U.S. ag community helps those affected by Hurricane Harvey
Storm damage could be almost $200 billion
By Diego Flammini
Assistant Editor, North American Content
Members of the American farming community are doing what they can to help those impacted by Hurricane Harvey in Texas last week.
In Kansas, the Department of Agriculture is collecting hay for transport to the affected areas.
And Governor Sam Brownback signed an executive order to lift certain rules and regulations for commercial transport vehicles to ensure the supplies are delivered as soon as possible.
“This action will help Kansans who wish to help provide hay and other supplies to help farmers and ranchers in Texas,” the August 30 executive order says.
The USDA estimated 1.2 million beef cows across 54 Texas counties are impacted by the storm.
In North Carolina, a farmer and feed supplier is also planning to donate hay to help the affected ranchers.
Harvey dropped 51.9 inches of rain in Texas since the storm made landfall last Thursday, meaning cows are running low on food.
“If they had feed it’s flooded (and) if they had hay it’s flooded (too),” Jessica Hill, owner of Liberty Farm and Garden Supply, told Fox8. “They have thousands of cattle down there.”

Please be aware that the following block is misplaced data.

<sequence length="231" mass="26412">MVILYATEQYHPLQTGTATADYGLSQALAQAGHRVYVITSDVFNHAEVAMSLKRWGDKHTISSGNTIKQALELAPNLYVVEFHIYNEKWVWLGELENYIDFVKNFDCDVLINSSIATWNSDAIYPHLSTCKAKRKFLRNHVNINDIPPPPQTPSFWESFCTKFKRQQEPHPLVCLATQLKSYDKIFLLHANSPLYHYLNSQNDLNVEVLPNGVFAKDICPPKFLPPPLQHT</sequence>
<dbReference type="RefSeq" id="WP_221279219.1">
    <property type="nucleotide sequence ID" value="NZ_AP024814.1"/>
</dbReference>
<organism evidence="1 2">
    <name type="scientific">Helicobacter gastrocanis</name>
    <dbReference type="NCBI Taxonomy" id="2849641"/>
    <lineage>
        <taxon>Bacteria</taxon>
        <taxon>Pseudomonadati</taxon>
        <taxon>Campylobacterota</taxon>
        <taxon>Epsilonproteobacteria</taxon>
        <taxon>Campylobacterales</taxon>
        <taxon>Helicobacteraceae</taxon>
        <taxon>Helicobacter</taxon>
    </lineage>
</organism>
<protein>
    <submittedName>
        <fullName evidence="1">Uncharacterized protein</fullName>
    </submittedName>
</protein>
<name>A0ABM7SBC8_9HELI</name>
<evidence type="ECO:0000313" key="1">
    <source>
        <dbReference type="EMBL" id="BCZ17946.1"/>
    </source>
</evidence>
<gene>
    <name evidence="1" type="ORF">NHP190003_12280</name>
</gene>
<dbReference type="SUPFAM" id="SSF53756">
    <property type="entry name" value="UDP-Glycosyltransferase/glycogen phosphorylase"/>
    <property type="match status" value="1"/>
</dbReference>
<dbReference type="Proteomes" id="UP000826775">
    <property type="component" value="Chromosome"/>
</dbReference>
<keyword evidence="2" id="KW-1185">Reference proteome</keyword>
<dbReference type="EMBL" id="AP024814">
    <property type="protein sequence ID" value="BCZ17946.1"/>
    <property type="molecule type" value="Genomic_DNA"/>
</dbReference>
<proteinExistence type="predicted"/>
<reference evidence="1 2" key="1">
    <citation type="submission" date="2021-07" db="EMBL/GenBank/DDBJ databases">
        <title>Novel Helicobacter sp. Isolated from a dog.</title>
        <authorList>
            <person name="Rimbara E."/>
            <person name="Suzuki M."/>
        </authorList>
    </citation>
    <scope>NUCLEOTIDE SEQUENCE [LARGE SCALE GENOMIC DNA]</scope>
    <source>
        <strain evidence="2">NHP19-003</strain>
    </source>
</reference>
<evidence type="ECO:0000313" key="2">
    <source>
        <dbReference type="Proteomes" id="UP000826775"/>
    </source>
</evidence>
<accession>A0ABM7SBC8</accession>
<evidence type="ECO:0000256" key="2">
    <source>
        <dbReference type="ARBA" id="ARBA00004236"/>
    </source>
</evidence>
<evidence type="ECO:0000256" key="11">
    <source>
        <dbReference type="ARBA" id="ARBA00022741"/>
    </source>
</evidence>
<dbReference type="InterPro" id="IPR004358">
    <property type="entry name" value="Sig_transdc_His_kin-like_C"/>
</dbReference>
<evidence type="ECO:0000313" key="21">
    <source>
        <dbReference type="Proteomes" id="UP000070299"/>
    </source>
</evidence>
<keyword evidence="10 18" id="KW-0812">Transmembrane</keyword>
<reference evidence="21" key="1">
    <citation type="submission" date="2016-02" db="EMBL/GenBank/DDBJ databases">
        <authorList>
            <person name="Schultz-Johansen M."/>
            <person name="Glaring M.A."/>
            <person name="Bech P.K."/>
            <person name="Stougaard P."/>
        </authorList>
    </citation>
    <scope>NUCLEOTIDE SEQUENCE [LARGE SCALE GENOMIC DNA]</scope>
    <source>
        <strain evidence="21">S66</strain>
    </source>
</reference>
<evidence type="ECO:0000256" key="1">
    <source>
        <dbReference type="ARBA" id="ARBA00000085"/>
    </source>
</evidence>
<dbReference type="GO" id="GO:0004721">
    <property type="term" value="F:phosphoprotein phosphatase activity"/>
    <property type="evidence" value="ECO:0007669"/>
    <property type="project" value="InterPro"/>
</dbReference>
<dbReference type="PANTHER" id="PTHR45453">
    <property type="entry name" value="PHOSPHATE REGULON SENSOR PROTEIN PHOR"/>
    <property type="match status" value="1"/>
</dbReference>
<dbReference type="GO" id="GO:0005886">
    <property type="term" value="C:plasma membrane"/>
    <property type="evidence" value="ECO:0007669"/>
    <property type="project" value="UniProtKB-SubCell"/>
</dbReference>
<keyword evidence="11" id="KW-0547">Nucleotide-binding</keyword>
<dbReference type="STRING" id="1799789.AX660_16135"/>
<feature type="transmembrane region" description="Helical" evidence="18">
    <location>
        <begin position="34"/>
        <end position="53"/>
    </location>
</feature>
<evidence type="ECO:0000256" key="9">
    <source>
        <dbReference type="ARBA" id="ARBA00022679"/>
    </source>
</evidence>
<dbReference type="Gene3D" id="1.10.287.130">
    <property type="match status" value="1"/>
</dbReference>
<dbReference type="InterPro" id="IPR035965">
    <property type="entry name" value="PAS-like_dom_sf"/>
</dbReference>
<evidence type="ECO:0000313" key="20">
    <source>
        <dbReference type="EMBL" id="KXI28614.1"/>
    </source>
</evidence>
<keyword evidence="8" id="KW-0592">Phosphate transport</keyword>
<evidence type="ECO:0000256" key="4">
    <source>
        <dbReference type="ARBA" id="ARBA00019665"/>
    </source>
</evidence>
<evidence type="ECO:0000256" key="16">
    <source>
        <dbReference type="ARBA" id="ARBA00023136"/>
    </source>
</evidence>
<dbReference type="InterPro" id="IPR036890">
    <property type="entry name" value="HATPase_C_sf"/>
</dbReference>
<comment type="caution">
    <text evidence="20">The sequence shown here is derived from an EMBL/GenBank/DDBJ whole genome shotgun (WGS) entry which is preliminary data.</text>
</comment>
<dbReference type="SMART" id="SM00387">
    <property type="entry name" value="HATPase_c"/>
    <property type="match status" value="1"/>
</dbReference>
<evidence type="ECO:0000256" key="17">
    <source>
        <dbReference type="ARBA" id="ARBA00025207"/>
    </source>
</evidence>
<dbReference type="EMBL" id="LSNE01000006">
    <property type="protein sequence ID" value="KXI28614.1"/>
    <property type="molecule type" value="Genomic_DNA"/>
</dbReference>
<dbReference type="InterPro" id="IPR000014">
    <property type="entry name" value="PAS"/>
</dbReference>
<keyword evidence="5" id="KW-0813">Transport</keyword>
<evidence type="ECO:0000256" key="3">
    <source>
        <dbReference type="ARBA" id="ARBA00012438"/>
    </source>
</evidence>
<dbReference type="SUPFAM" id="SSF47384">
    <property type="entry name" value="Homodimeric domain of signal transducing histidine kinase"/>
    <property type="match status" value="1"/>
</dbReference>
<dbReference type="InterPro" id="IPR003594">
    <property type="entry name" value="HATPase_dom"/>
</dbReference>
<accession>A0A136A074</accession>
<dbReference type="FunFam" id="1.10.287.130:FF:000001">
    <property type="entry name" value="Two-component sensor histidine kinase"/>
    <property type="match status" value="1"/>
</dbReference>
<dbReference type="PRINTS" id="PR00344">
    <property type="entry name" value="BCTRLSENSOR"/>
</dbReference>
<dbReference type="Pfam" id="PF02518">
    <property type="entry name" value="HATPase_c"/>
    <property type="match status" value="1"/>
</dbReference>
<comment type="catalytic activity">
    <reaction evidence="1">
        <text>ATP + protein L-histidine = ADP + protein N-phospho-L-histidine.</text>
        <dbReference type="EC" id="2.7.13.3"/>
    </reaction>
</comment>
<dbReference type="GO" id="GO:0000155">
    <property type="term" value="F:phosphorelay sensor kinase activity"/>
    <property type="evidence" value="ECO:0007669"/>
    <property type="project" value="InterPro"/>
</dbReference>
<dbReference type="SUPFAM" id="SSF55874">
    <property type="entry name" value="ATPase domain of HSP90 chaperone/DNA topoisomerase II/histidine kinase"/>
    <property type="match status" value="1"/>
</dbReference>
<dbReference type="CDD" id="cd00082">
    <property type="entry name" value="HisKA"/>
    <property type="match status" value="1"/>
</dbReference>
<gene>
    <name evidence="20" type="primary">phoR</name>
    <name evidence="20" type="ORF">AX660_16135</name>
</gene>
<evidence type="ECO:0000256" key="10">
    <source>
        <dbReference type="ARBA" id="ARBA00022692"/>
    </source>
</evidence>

Hill hopes community donations will help send 100 tons of animal feed to farmers in Texas.
And for her, farmers helping farmers is an idea that hits close to home.
Hill’s family has farmed cattle since 1899. In the 1980s, a severe drought dried up all the hay, so farmers from around the U.S. sent hay to her family’s farm, she told Fox8.
In Missouri, the Equipment Dealers Foundation, is asking the community to donate to its Disaster Relief Fund.
The fund was created after Hurricane Katrina in 2005. Since then, it has helped disperse more than $280,000 to affected people.
“We need to make sure those affected know that our community supports them and is willing to do anything we can to help,” Tom Nobbe, chairman of the Equipment Dealers Foundation, said in a statement.
AccuWeather estimates Hurricane Harvey’s damage could top $190 billion.
A list of other ways to help those affected can be found here.